What Just Happened?
What Just Happened is a roman a clef, or I suppose maybe it should be
called a "cinema a clef," a fictionalized cinema version of real events that happened
to a film producer between 1997-2001, as recounted by screenwriter Art Linson.
One would have to call Linson the perfect choice to write this script for two
1. The screenplay was adapted from a non-fiction book written by Art Linson.
2. The real producer who lived through the events described in the book was
none other than the very same Art Linson.
Linson's book, "What Just Happened: Bitter Hollywood Tales from the Front
Line" covers the trials and tribulations of his role in creating six films:
- Heist (2001/I)
- Sunset Strip (2000)
Club (1999) (producer)
- Pushing Tin (1999)
- Great Expectations
- The Edge (1997)
The book is rich in "insider stories," and is gutsy. It shies away neither
from recounting the deeds and misdeeds of familiar industry figures, nor from
associating those deeds with their real names. And big names they are: Alec
Baldwin, David Fincher, David Mamet, and others.
The movie takes a more oblique approach. One of the major story lines comes
straight from the book with only the names changed, but the rest of the script is
primarily fictional, the product of consolidating and compressing real events
while inventing other incidents from whole cloth. The movie version of the
story has essentially consolidated Linson's six movie projects down to two,
and the book's four-year span into one very hectic week.
* One of the real films covered by the fictional story is The Edge. This is
the story line in which the movie version of What Just Happened stays quite
faithful to the real events portrayed in the eponymous book, right down to
long stretches of verbatim dialogue. Although Bruce Willis is playing a
character named Bruce Willis, it will take a diligent researcher only a few
minutes to thumb through the source book to find that the character is
actually Alec Baldwin. Baldwin decided to show up for filming with a Grizzly
Adams beard and an extra twenty pounds of flesh around his middle when the
studio thought it was paying for a lean and handsome leading man. When asked
to shave the beard and to go on a diet, Baldwin threw a legendary tantrum and
promptly fired the hapless agent who was chosen by the big-wigs to be the
bearer of bad tidings to the prickly star. Baldwin finally gave in under the
threat of massive litigation.
* The other story line is basically fictional, although it bears a certain
resemblance to Linson's experiences in trying to get David Fincher's edgy
Fight Club past the scrutiny of studio suits who were uneasy about the film's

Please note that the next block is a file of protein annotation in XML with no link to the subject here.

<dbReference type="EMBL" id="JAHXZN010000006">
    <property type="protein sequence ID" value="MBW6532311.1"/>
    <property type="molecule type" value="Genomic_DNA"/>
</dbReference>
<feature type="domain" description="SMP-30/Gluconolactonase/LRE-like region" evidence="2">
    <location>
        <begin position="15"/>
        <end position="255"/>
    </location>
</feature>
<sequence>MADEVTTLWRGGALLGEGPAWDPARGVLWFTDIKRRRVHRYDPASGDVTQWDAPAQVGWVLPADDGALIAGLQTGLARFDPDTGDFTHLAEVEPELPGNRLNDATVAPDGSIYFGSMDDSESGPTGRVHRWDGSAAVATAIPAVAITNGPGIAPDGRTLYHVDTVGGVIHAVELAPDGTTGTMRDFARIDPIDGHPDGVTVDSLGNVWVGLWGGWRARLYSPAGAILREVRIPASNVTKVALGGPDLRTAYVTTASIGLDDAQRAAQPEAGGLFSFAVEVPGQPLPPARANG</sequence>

dark themes and casual violence, and had no idea what a good film they had on
their hands until they saw the reaction at Venice. Linson took the basic
structure of that struggle and re-invented it, changing it into a familiar
tile about how the commerce of the film industry suppresses its art.
The life of a producer, as portrayed by Robert DeNiro as Linson's alter
ego, basically consists of running from fire to fire and splashing water on
each, but often leaving the fires smoldering and ready to burst back into
flames because he's working on three major projects at once and can't give any
of them his undivided attention. A director is finishing off one film in
post-production, and is locked in an angry struggle with the studio, which has
threatened to take his film away unless he cuts it their way. Meanwhile, a new
film is about to start filming, and all the crew is on the clock - pending a
Bruce Willis shave. Finally, a third film needs financing, and the producer is
the guy who has to come up with the investors. The producer is always the man
in the middle who has to balance the delicate egos of directors and stars with
the realistic demands of the studios and independent investors who quite
reasonably would like to get a return on their investments. He has 30 hours
worth of work to do in every 24-hour day, and almost all of it consists of
stressful crisis management. Moreover, he still has a personal life which
cannot be ignored: an ex-wife he still loves and a daughter who is growing up
I found this a very interesting film, especially since I read Linson's book
just before popping in the DVD, so I knew which characters were representing
which real people. Of course, I'm interested in the subject matter anyway,
since I write every day about the film world and its inhabitants. My guess is
that the film will not be nearly as interesting to you if you lack my
enthusiasm for the industry and my ambition to read the book (which, by the
way, is now available in a new edition which includes the screenplay for this
Unfortunately for those of you who are not film geeks, this story is not
funny enough to work as a comedy and is not original enough to work as an
insider drama. Linson has the necessary insight and connections, and he told
the truth about what he saw, but we've already seen many similar
variations on these same themes in dozens of earlier films. And even I found
the stories more interesting in the book's version, with the real names
and places attached.
The only nudity is a very brief flash from a totally unnecessary and
undeveloped character, an industry wannabe with whom DeNiro has a one-night
stand. The actress is Moon Bloodgood.
Film clip here.
Tale of the tape:
The distributors had no faith in this film. It never reached more than 88
theaters in North America, and it grossed only about a million dollars.
The notices were so-so. 54% of the reviews were positive, but that figure
dropped to 44% among the main critics. Roger Ebert's evaluation was ** out of